There is no gainsaying the fact that guilt is synonymous with mothers and it is an emotion that they can easily and instantly relate to. Feeling guilty and ruing our parenting mistakes or goof-ups come naturally to us. It’s as though we are programmed to feel guilty at the slightest sign of things being in disarray and going wrong. Worry lines and frowns adorn our once happy and infectious smiles and faces! Our not so long peaceful and carefree countenances are now replaced with a stiff and perpetually anxious demeanour as we unfailingly specialise in going on guilt trips at an alarming frequency. Some women may enjoy doing it solo while others conspire with their cohorts and take up joint vacations to visit the island of guilt as often as they can!
Even confident, experienced and successful mothers are not alien to this diabolical feeling that overpowers and incapacitates them from delivering their best and optimising positive associations and experiences. I am definitely no stranger to guilt. Some mothers experience guilt on an everyday basis in their parenting journey and like several of them I embark on my own unique guilt journeys! Overtime I noticed and recognised that guilt was no ordinary feeling but a powerful debilitating negative influence that can stop us on our tracks and blow our lives into smithereens.
As I watched closely and observed even more keenly and attentively, I realised guilt was something that was confined to mothers alone and not many dads were familiar with that feeling. As women, subconsciously we hang onto our guilt bodies clinging onto those moments of regret that causes untold misery and refuse to let go of those hurtful memories. Unconsciously we identify with these thoughts and let them get the better of us. Guilt doesn’t visit young girls but only those vulnerable women who have just entered the threshold of motherhood or are already suspended on the altars of it. Both new and experienced mothers fall victims to the ugly designs of guilt!
When Do Mothers Feel Guilty
Mothers experience guilt often in strange ways. Very often they feel regret for trivial reasons! A child falling sick would not just make a mother feel sad but would actually make her feel guilty and in some extreme cases hurl her into depression as though she was responsible for her child’s infection and sickness. If the breakfast isn’t fixed on time it is normal to see a homemaker admonishing herself for failing to wake up early in the morning to get the task done. If her husband is unable to find the matching or appropriate socks for his trousers and shoes, then it is definitely a reflection of her poor organisational skills and home management! Lacklustre and listless lunches for husbands is also a woman’s fault and if her children disappoint in their schools then obviously it is the woman of the house who is to be questioned, blamed and victimised. It is easy to find a scapegoat in mothers!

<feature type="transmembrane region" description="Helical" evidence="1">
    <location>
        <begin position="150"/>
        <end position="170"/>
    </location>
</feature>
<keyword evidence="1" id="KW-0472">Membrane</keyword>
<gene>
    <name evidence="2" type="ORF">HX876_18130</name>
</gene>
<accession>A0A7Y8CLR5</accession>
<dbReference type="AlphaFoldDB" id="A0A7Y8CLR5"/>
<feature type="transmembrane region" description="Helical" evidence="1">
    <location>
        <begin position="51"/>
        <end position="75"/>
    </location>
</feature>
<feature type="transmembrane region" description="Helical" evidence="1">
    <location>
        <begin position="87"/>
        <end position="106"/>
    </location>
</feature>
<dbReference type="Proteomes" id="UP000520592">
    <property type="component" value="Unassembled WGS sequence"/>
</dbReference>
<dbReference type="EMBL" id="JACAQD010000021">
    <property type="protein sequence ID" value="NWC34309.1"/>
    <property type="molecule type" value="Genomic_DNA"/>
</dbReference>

Mothers regret even if they are aware that they could have done nothing to stop the unfortunate event or an untoward incident from happening. They torture themselves to agonising thoughts everyday even though they are sure that negative experiences and painful incidents are always unsolicited and they are something that happen and befall them without their consent. Traumatic events mostly hit mothers without their knowledge and slightest inkling. Experiences which we dislike visit even the strongest of mothers to test their fortitude and wherewithal. Yet even the most influential of mothers succumb to the sinister traps of guilt for such is its power!
I vividly remember those toddler days of my daughter. The mischievous toddler that she was had a voracious hunger for playing pranks on me and just to see me twitching in pain would ironically cause waves of excitement in her. Not the one who was keen on entertaining her mischievous ways, I immediately devised strategies to curb her naughty streak, which invariably would send me on guilt trips!
It is without a doubt that guilt is counterproductive and unhealthy. It is only stating the obvious that guilt causes unhealthy patterns and dysfunctions in adults. Maternal guilt is always present even if mothers know for sure that they are doing exceptionally well in their roles. It is only normal for a mother to remark ‘if only I had taken good care of him, my son might not be having that awful fever! ‘If only I was better organised, my daughter would not have forgotten the date of her assignment submission’, so on and so forth. Mothers hold themselves responsible and accountable not just for their unwitting, inadvertent errors and omissions but also their child’s. We spend days in self-blame for things that were never even once in our control. Mothers feel guilty if their children fail them. The onus is on us when our kids misbehave socially, defy us publicly and disobey and disrespect us by paying no attention to our advice. If they perform badly in school, we beat ourselves up and if they fall sick too it is our fault!
Like with most mothers, guilt strikes me when I least expect it. Within minutes, it can possess us and take control of us making us feel small and hindering us from focusing on our immediate tasks. It has an uncanny ability to affect our concentration and disrupt our routine. Our self-confidence and self-worth take a beating. Guilt is definitely detrimental to our physical, mental and emotional well-being. Guilt is a debilitating and diabolical force and unhealthy to say the least. It needs to be vanquished entirely before it takes control of our minds and bodies. Overcoming guilt isn’t easy as it takes time and persistent personal efforts to annihilate its devious patterns. Forgiving ourselves and self-love are among other coping mechanisms to get over guilt.